Parliamentarians bring state abortion amendment closer to voting in 2023

Harrisburg, Pennsylvania (AP) — A proposal to force voters to decide whether to add a clause to the Pennsylvania Constitution that does not guarantee abortion or the rights associated with public funding of abortion passed parliament on Friday. The next spring, which may enter the ballot.

The term was approved by both the House of Representatives and the Senate after two indicted discussions for the right to abortion or between state legislators who promised voters to oppose the right to abortion5. It was one of two proposed Republican amendments.

“Do we want federal people to fund abortion? Why are we so afraid to ask this question before people?” Among many Republicans. So Clint Owlett, a member of Tioga County, said he would focus on leaving the decision to voters.

Democrats said the measure was a step towards achieving the long-standing goal of banning or severely restricting access to abortion by Republicans.

“That’s the way,” said D-Alegenny’s Rep. Emily Kinkead.

This proposal needs to be passed further in both parliaments at the legislative meeting starting in January, and supporters hope to get it before voters in the Spring 2023 referendum of the Primary. increase.

Voting was largely in line with party policy, with 28-22 votes in the Senate and 107-92 votes in the House of Representatives.

The bill requires a voter ID, allows governor candidates to choose their own candidates, empowers lawmakers to revoke regulations without facing the governor’s veto, and amends the constitution to establish election audits. A plan is also included. Legislators voted for them as packages, but voters consider them individually.

The abortion clause received the most attention in two marathon debates on Friday as parliamentarians voted for the state’s annual budget.

“Women should have their body, the end, and the right to the end,” said Senator Lindsey Williams of D-Allegheny. “If you don’t want to have an abortion, don’t do it, but don’t deprive me of my rights or the right of other women in this federation to make that decision on their own.”

Senator Joe Pittman of Indiana recalled his experience when his child was stillborn nine years ago. He and his wife then named him and received a birth certificate and death certificate.

“So for me, it’s my belief that I stand up and become the voice of a voiceless person. I want to protect what I believe is an unborn life because I believe it. I will stand in, “said Pittman.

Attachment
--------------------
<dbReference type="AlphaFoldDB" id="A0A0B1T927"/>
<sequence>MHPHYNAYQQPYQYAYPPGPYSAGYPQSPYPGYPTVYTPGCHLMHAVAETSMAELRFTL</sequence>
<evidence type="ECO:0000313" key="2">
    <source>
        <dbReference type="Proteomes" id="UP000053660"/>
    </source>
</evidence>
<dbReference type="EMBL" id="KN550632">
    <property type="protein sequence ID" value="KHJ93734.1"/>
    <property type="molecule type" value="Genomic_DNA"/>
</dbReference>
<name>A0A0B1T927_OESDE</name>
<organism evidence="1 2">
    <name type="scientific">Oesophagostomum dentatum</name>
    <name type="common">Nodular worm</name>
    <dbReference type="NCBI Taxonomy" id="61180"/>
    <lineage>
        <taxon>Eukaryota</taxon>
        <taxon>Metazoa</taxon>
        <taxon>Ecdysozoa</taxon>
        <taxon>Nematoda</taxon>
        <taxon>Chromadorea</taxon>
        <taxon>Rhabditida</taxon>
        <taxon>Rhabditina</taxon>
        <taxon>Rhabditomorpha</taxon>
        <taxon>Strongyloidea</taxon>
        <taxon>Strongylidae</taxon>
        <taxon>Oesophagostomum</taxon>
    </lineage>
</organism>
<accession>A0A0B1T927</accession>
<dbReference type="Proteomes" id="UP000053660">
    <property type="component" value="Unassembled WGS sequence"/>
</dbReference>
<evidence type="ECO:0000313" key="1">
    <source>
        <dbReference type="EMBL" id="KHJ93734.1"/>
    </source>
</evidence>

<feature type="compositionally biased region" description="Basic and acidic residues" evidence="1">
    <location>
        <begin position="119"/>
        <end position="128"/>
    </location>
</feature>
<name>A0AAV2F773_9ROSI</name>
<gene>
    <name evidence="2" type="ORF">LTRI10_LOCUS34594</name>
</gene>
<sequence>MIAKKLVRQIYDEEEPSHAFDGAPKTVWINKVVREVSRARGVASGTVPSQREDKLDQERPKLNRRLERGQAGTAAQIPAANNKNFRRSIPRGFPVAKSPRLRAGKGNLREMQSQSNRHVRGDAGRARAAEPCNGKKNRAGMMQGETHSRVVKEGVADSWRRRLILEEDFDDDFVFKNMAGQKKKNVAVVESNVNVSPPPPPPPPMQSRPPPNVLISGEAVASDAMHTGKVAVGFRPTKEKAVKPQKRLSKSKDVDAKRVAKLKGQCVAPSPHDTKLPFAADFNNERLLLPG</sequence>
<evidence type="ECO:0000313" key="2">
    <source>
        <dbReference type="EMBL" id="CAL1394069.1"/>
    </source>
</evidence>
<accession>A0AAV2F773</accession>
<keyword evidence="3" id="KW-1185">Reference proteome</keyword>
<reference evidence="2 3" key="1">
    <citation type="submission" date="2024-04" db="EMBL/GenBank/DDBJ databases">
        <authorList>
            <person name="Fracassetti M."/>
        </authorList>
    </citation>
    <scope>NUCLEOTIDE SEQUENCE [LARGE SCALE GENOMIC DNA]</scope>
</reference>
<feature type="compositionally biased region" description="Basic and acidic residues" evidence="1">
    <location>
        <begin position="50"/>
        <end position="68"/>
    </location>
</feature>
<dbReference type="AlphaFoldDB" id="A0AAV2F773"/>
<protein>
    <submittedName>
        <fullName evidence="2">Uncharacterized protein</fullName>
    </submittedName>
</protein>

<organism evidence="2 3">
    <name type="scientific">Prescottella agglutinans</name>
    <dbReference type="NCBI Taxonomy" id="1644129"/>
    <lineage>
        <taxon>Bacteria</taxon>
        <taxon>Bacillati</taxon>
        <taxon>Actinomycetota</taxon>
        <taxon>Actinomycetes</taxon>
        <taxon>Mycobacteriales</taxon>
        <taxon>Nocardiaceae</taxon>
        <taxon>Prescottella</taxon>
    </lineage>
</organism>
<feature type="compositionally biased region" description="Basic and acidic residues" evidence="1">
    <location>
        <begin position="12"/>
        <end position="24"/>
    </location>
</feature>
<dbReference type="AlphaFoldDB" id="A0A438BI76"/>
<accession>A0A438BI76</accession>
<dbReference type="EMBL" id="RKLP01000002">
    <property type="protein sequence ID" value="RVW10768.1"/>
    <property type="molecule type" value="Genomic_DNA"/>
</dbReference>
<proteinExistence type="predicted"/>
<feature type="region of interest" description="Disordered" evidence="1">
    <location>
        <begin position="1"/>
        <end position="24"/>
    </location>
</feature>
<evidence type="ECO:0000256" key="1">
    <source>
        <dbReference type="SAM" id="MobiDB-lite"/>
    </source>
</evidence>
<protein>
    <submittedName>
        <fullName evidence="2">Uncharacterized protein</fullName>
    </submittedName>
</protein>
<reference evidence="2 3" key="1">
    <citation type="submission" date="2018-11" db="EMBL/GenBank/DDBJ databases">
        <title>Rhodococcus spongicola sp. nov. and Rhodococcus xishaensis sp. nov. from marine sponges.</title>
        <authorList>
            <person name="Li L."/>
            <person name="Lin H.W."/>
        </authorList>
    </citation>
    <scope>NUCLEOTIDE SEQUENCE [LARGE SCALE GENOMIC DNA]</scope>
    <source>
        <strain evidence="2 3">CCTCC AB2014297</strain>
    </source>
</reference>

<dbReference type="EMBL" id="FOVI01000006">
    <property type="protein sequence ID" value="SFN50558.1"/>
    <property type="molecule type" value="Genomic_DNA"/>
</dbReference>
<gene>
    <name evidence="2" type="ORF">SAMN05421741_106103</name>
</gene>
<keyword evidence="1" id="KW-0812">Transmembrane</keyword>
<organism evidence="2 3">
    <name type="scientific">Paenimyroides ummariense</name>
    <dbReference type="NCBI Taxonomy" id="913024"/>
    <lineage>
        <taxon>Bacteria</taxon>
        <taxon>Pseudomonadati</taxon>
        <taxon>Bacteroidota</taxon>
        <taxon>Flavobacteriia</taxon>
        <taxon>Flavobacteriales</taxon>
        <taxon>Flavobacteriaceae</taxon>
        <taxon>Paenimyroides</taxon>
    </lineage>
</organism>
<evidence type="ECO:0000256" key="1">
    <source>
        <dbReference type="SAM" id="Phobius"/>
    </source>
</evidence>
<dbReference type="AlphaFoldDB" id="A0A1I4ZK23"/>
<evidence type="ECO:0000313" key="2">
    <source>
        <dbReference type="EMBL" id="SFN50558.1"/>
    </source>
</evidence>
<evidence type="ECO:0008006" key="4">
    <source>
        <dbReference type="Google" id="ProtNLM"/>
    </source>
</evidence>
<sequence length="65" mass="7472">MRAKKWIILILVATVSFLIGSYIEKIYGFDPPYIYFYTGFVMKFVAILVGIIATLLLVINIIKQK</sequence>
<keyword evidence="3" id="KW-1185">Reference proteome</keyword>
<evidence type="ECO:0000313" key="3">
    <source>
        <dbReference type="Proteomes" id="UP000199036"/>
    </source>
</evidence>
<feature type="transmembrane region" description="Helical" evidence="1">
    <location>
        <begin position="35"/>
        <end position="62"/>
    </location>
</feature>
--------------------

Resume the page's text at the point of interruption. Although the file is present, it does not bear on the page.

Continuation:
In a long house debate, Congressman Melissa Shasterman, D-Chester, called the proposal “very cruel to women.”

“This deprives the individual of her freedom, the woman’s right to control her life,” Shusterman said. “My right to control my life, my sister’s right to control her life, and it inserts political and religious leaders into their radical and uninformed beliefs in the doctor’s office. It makes it possible. “

Franklin County Republican Senator Doug Mastriano, who was appointed Governor of the Republican Party in the November election, argued for voter ID requirements by listing other activities that require identification.

“In a constitutional republic, it is very important for people to have confidence and trust in the electoral system and to participate in voting equally,” Mastriano said.

Regarding a question from fellow governor elections, Senator Dave Argall of R-Schuylkill said he would correct the occasional dysfunctional relationship between independent election officials in the primary.

“The governor and vice-governor of this building didn’t even talk to each other, let alone cooperate with each other,” Argar said.

The legislative Republic is increasingly looking at the constitutional amendment process to avoid the veto of Democratic Governor Tom Wolfe. This allows policy changes to proceed with a simple majority and is much more difficult to undo.

Parliamentarians bring state abortion amendment closer to voting in 2023

Source link Parliamentarians bring state abortion amendment closer to voting in 2023

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